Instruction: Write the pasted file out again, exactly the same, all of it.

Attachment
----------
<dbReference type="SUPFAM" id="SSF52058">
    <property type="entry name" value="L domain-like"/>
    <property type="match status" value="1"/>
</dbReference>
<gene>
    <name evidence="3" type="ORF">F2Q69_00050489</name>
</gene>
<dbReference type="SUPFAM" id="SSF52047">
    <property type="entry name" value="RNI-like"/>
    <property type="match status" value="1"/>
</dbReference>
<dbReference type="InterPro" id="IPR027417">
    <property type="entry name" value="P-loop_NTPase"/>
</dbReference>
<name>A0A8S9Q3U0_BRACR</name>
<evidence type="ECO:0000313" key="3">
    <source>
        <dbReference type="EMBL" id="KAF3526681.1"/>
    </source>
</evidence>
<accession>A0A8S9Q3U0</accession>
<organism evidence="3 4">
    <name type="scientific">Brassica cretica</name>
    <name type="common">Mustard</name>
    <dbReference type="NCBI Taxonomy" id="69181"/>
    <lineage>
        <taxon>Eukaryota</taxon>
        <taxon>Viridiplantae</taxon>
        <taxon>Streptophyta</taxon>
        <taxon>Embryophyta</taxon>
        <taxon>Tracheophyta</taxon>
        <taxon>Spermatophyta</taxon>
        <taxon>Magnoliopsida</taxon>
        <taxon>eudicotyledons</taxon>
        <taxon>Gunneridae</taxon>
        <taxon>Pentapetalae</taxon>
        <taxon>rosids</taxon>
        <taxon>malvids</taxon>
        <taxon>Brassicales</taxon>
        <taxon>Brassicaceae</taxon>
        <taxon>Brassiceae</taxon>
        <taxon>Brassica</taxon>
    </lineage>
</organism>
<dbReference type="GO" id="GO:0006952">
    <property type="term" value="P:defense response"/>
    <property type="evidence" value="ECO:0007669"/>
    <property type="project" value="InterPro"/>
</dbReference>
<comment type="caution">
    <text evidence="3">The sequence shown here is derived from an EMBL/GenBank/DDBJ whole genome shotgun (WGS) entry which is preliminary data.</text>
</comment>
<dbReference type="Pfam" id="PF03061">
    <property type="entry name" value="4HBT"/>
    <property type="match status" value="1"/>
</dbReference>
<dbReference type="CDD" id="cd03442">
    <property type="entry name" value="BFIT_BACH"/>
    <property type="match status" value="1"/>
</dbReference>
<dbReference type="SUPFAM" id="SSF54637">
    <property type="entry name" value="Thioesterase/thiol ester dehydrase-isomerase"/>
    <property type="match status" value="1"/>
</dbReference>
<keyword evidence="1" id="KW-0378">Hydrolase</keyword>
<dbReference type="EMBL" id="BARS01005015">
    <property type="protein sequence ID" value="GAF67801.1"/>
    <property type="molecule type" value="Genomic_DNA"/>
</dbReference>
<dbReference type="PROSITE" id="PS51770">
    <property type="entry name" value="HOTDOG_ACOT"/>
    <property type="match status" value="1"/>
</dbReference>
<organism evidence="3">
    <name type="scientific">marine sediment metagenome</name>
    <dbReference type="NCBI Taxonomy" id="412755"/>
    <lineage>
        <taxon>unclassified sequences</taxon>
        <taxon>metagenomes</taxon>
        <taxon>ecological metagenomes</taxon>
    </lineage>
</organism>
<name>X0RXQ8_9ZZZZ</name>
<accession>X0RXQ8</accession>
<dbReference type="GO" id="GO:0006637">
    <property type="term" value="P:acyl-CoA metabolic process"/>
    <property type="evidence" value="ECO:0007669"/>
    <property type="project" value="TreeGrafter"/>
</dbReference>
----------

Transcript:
<dbReference type="SUPFAM" id="SSF52058">
    <property type="entry name" value="L domain-like"/>
    <property type="match status" value="1"/>
</dbReference>
<gene>
    <name evidence="3" type="ORF">F2Q69_00050489</name>
</gene>
<dbReference type="SUPFAM" id="SSF52047">
    <property type="entry name" value="RNI-like"/>
    <property type="match status" value="1"/>
</dbReference>
<dbReference type="InterPro" id="IPR027417">
    <property type="entry name" value="P-loop_NTPase"/>
</dbReference>
<name>A0A8S9Q3U0_BRACR</name>
<evidence type="ECO:0000313" key="3">
    <source>
        <dbReference type="EMBL" id="KAF3526681.1"/>
    </source>
</evidence>
<accession>A0A8S9Q3U0</accession>
<organism evidence="3 4">
    <name type="scientific">Brassica cretica</name>
    <name type="common">Mustard</name>
    <dbReference type="NCBI Taxonomy" id="69181"/>
    <lineage>
        <taxon>Eukaryota</taxon>
        <taxon>Viridiplantae</taxon>
        <taxon>Streptophyta</taxon>
        <taxon>Embryophyta</taxon>
        <taxon>Tracheophyta</taxon>
        <taxon>Spermatophyta</taxon>
        <taxon>Magnoliopsida</taxon>
        <taxon>eudicotyledons</taxon>
        <taxon>Gunneridae</taxon>
        <taxon>Pentapetalae</taxon>
        <taxon>rosids</taxon>
        <taxon>malvids</taxon>
        <taxon>Brassicales</taxon>
        <taxon>Brassicaceae</taxon>
        <taxon>Brassiceae</taxon>
        <taxon>Brassica</taxon>
    </lineage>
</organism>
<dbReference type="GO" id="GO:0006952">
    <property type="term" value="P:defense response"/>
    <property type="evidence" value="ECO:0007669"/>
    <property type="project" value="InterPro"/>
</dbReference>
<comment type="caution">
    <text evidence="3">The sequence shown here is derived from an EMBL/GenBank/DDBJ whole genome shotgun (WGS) entry which is preliminary data.</text>
</comment>
<dbReference type="Pfam" id="PF03061">
    <property type="entry name" value="4HBT"/>
    <property type="match status" value="1"/>
</dbReference>
<dbReference type="CDD" id="cd03442">
    <property type="entry name" value="BFIT_BACH"/>
    <property type="match status" value="1"/>
</dbReference>
<dbReference type="SUPFAM" id="SSF54637">
    <property type="entry name" value="Thioesterase/thiol ester dehydrase-isomerase"/>
    <property type="match status" value="1"/>
</dbReference>
<keyword evidence="1" id="KW-0378">Hydrolase</keyword>
<dbReference type="EMBL" id="BARS01005015">
    <property type="protein sequence ID" value="GAF67801.1"/>
    <property type="molecule type" value="Genomic_DNA"/>
</dbReference>
<dbReference type="PROSITE" id="PS51770">
    <property type="entry name" value="HOTDOG_ACOT"/>
    <property type="match status" value="1"/>
</dbReference>
<organism evidence="3">
    <name type="scientific">marine sediment metagenome</name>
    <dbReference type="NCBI Taxonomy" id="412755"/>
    <lineage>
        <taxon>unclassified sequences</taxon>
        <taxon>metagenomes</taxon>
        <taxon>ecological metagenomes</taxon>
    </lineage>
</organism>
<name>X0RXQ8_9ZZZZ</name>
<accession>X0RXQ8</accession>
<dbReference type="GO" id="GO:0006637">
    <property type="term" value="P:acyl-CoA metabolic process"/>
    <property type="evidence" value="ECO:0007669"/>
    <property type="project" value="TreeGrafter"/>
</dbReference>